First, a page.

HOUSTON—Texas Baptist Men volunteers and their ministry partners from at least two-dozen other states have prepared more than 1 million meals for Hurricane Harvey survivors, first-responders and emergency personnel.
In one month, Baptist disaster relief workers donated more than 150,000 volunteer hours, which the Federal Emergency Management Agency values at $3.5 million in labor.
‘A good kind of tired’
“We’re tired, but like my grandmother used to say, it’s a good kind of tired,” TBM Executive Director Mickey Lenamon said.
While disaster relief continues in some areas, TBM simultaneously is beginning to focus on a long-term rebuilding effort along the Texas Gulf Coast, Lenamon noted.
As a part of that effort, TBM has helped establish Volunteer Villages in several locations with the cooperation of Texas Baptist churches.
Churches near affected areas receive short-term volunteers from other congregations around the state—or out of state—and provide them with basic overnight lodging, typically in a gymnasium or other church facility. Baptist disaster relief teams provide support for the volunteers and coordinate assignments. For more information, click here.
By the numbers
Through Sept. 26, Baptist volunteers completed more than 1,000 mud-out jobs and nearly 500 chainsaw jobs, purified 39,000 gallons of water and provided care for more than 900 children in shelters. They supplied access to about 16,600 showers and washed about 9,800 loads of laundry.
The volunteers distributed about 47,000 boxes, 3,900 Bibles and 1,900 gospel tracts. They made more than 15,000 personal contacts and recorded 200 commitments to Christ, including 157 professions of faith.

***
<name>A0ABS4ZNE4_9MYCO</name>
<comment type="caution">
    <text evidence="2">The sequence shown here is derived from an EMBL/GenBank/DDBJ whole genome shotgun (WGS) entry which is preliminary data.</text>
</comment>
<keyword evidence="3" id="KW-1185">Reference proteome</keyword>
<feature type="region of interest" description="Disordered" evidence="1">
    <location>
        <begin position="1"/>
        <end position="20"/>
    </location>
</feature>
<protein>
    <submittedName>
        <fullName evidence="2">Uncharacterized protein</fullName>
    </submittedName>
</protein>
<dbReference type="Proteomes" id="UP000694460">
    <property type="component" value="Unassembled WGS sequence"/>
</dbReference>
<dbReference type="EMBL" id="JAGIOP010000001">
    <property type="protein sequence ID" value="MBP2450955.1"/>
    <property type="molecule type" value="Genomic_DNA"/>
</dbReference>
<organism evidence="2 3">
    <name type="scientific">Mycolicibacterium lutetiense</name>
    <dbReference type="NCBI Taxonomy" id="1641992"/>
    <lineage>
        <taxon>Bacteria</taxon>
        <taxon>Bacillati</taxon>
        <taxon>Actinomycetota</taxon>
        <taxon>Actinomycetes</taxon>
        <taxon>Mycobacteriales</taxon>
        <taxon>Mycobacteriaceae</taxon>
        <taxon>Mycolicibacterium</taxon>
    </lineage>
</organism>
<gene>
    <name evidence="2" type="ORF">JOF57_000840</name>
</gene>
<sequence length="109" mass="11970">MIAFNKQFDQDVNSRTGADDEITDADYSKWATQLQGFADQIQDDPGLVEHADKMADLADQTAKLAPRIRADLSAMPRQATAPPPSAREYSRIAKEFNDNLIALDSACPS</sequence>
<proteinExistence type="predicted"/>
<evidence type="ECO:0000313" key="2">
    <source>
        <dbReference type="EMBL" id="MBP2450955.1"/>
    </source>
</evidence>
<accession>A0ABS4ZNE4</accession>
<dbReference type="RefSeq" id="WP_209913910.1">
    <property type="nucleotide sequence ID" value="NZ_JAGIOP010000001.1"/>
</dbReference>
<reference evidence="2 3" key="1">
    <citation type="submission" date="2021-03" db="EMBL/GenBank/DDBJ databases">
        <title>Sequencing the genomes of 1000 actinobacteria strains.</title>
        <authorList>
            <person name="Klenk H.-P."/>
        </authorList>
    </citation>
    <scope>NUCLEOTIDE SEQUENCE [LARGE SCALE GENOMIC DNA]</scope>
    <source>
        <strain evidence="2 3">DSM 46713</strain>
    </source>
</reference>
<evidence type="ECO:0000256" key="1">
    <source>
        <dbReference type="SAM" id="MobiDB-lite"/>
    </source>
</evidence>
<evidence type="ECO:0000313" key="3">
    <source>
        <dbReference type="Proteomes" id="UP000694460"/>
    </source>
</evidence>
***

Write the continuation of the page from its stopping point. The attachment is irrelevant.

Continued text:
TBM involvement along the Gulf Coast began before evacuated residents could return to their homes. TBM volunteers provided meals, access to showers and laundry service to first-responders with Texas Task Force 1 and Texas Task Force 2 search-and rescue teams, along with other emergency personnel.
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It also included airlifting 31,000 pounds of supplies to multiple locations along the Gulf Coast, using a historic 1942 DC-3 and coordinating caravans of trailers that delivered hundreds of thousands of pounds of hay to Southeast Texas farmers and ranchers for their livestock.
‘They showed us love’
Along the way, Baptist disaster relief workers shared their faith with non-Christians and lifted the spirits of Christians whose lives have been disrupted by the hurricane.
Jerome Scott, who served as a minister until visual impairment limited his ability, saw his home in South Houston devastated by floodwaters.
“My son did the best he could to help, but he couldn’t do what these people are doing,” Scott said, referring to an Arizona Baptist mud-out team working a third consecutive day at his house.
“When I think how good they have been to us, it makes tears come to my eyes. … They showed us love. These people didn’t know us, but they came in as if we were part of their family. … I’ve never seen the church reach out like these people have done.”
Scott, who already had cataracts removed from his eyes and was anticipating retinal surgery a few days after the team worked at his house, hoped the operation would enable him to regain sufficient sight so he could volunteer to assist others.
“I want to help somebody else the way they have helped me. You can’t help but want to pass it on,” he said. “When I get myself back up, I’ll be one of the first to say, ‘Sign me up.’”
Disaster relief efforts along the Texas Gulf Coast not only drew volunteers from out of state, but also inspired out-of-state financial contributors, Lenamon noted.
A Royal Ambassador group from First Southern Baptist Church in Lawrence, Kan., shined the shoes of worshippers on two consecutive Sundays, indicating all tips received would go to Hurricane Harvey disaster relief. TBM received a $206.58 check from the group.
To contribute financially to TBM disaster relief, click here or send a check designated “disaster relief” to Texas Baptist Men, 5351 Catron, Dallas 75227.